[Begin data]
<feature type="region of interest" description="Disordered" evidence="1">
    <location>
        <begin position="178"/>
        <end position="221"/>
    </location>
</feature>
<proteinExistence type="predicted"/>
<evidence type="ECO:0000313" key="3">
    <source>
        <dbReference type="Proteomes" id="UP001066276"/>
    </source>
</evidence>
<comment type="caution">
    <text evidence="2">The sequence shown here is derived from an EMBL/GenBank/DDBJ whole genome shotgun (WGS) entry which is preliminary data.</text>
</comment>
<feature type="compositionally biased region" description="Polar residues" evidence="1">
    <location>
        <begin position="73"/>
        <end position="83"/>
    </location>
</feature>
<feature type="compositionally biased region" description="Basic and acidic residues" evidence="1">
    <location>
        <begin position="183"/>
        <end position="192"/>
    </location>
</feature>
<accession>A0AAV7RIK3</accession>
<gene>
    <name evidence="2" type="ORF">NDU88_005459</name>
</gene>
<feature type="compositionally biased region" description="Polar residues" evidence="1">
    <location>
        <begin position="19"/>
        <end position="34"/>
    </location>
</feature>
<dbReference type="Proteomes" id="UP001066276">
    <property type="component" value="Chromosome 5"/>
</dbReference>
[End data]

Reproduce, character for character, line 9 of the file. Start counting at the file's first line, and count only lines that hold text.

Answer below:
    <source>